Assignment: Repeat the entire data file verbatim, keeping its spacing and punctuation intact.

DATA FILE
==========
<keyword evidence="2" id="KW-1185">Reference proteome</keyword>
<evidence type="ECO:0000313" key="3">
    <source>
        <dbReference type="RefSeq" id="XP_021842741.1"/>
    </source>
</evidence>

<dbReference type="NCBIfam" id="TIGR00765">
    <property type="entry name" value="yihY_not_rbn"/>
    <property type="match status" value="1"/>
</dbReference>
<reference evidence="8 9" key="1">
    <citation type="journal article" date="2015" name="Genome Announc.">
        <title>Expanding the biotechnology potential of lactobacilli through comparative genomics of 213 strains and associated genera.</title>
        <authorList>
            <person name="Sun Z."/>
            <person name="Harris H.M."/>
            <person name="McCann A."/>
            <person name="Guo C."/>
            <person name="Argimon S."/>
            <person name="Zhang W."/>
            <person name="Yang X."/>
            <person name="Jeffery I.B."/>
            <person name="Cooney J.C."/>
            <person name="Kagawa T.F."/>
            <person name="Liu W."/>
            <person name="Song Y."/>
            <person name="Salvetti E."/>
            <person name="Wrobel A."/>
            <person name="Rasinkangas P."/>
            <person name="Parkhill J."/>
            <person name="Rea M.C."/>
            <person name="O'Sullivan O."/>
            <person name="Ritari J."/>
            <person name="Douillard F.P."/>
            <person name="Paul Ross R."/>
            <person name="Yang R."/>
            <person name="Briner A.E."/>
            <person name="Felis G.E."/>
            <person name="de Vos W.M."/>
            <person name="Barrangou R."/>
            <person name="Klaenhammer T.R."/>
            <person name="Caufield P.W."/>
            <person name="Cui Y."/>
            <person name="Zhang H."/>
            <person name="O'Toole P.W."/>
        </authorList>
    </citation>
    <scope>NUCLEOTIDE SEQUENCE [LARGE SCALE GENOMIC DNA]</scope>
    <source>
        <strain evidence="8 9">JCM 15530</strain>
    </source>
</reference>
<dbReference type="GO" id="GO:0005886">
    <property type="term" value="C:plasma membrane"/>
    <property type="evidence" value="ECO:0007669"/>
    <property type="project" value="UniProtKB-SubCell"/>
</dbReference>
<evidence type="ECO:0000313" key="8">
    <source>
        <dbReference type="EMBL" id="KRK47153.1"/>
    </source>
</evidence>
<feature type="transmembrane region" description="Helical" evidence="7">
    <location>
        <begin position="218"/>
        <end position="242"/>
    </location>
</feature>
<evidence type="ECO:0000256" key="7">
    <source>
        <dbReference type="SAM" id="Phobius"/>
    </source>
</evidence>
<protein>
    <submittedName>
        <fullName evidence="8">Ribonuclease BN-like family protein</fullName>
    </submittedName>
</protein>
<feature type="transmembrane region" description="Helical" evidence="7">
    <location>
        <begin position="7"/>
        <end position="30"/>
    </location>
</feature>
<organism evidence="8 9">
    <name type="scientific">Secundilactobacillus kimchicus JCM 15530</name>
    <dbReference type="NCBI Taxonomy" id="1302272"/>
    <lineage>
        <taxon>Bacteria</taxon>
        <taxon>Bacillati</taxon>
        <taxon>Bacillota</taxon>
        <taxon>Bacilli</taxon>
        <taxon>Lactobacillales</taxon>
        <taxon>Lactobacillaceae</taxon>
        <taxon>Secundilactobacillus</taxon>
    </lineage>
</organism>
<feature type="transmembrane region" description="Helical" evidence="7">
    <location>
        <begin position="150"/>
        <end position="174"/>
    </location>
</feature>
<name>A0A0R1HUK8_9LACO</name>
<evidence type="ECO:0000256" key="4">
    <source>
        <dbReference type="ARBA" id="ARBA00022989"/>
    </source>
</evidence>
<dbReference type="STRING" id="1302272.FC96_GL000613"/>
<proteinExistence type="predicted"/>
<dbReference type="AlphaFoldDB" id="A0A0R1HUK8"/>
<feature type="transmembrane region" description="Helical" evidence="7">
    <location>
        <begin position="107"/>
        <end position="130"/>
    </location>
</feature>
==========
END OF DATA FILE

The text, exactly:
<keyword evidence="2" id="KW-1185">Reference proteome</keyword>
<evidence type="ECO:0000313" key="3">
    <source>
        <dbReference type="RefSeq" id="XP_021842741.1"/>
    </source>
</evidence>

<dbReference type="NCBIfam" id="TIGR00765">
    <property type="entry name" value="yihY_not_rbn"/>
    <property type="match status" value="1"/>
</dbReference>
<reference evidence="8 9" key="1">
    <citation type="journal article" date="2015" name="Genome Announc.">
        <title>Expanding the biotechnology potential of lactobacilli through comparative genomics of 213 strains and associated genera.</title>
        <authorList>
            <person name="Sun Z."/>
            <person name="Harris H.M."/>
            <person name="McCann A."/>
            <person name="Guo C."/>
            <person name="Argimon S."/>
            <person name="Zhang W."/>
            <person name="Yang X."/>
            <person name="Jeffery I.B."/>
            <person name="Cooney J.C."/>
            <person name="Kagawa T.F."/>
            <person name="Liu W."/>
            <person name="Song Y."/>
            <person name="Salvetti E."/>
            <person name="Wrobel A."/>
            <person name="Rasinkangas P."/>
            <person name="Parkhill J."/>
            <person name="Rea M.C."/>
            <person name="O'Sullivan O."/>
            <person name="Ritari J."/>
            <person name="Douillard F.P."/>
            <person name="Paul Ross R."/>
            <person name="Yang R."/>
            <person name="Briner A.E."/>
            <person name="Felis G.E."/>
            <person name="de Vos W.M."/>
            <person name="Barrangou R."/>
            <person name="Klaenhammer T.R."/>
            <person name="Caufield P.W."/>
            <person name="Cui Y."/>
            <person name="Zhang H."/>
            <person name="O'Toole P.W."/>
        </authorList>
    </citation>
    <scope>NUCLEOTIDE SEQUENCE [LARGE SCALE GENOMIC DNA]</scope>
    <source>
        <strain evidence="8 9">JCM 15530</strain>
    </source>
</reference>
<dbReference type="GO" id="GO:0005886">
    <property type="term" value="C:plasma membrane"/>
    <property type="evidence" value="ECO:0007669"/>
    <property type="project" value="UniProtKB-SubCell"/>
</dbReference>
<evidence type="ECO:0000313" key="8">
    <source>
        <dbReference type="EMBL" id="KRK47153.1"/>
    </source>
</evidence>
<feature type="transmembrane region" description="Helical" evidence="7">
    <location>
        <begin position="218"/>
        <end position="242"/>
    </location>
</feature>
<evidence type="ECO:0000256" key="7">
    <source>
        <dbReference type="SAM" id="Phobius"/>
    </source>
</evidence>
<protein>
    <submittedName>
        <fullName evidence="8">Ribonuclease BN-like family protein</fullName>
    </submittedName>
</protein>
<feature type="transmembrane region" description="Helical" evidence="7">
    <location>
        <begin position="7"/>
        <end position="30"/>
    </location>
</feature>
<organism evidence="8 9">
    <name type="scientific">Secundilactobacillus kimchicus JCM 15530</name>
    <dbReference type="NCBI Taxonomy" id="1302272"/>
    <lineage>
        <taxon>Bacteria</taxon>
        <taxon>Bacillati</taxon>
        <taxon>Bacillota</taxon>
        <taxon>Bacilli</taxon>
        <taxon>Lactobacillales</taxon>
        <taxon>Lactobacillaceae</taxon>
        <taxon>Secundilactobacillus</taxon>
    </lineage>
</organism>
<feature type="transmembrane region" description="Helical" evidence="7">
    <location>
        <begin position="150"/>
        <end position="174"/>
    </location>
</feature>
<name>A0A0R1HUK8_9LACO</name>
<evidence type="ECO:0000256" key="4">
    <source>
        <dbReference type="ARBA" id="ARBA00022989"/>
    </source>
</evidence>
<dbReference type="STRING" id="1302272.FC96_GL000613"/>
<proteinExistence type="predicted"/>
<dbReference type="AlphaFoldDB" id="A0A0R1HUK8"/>
<feature type="transmembrane region" description="Helical" evidence="7">
    <location>
        <begin position="107"/>
        <end position="130"/>
    </location>
</feature>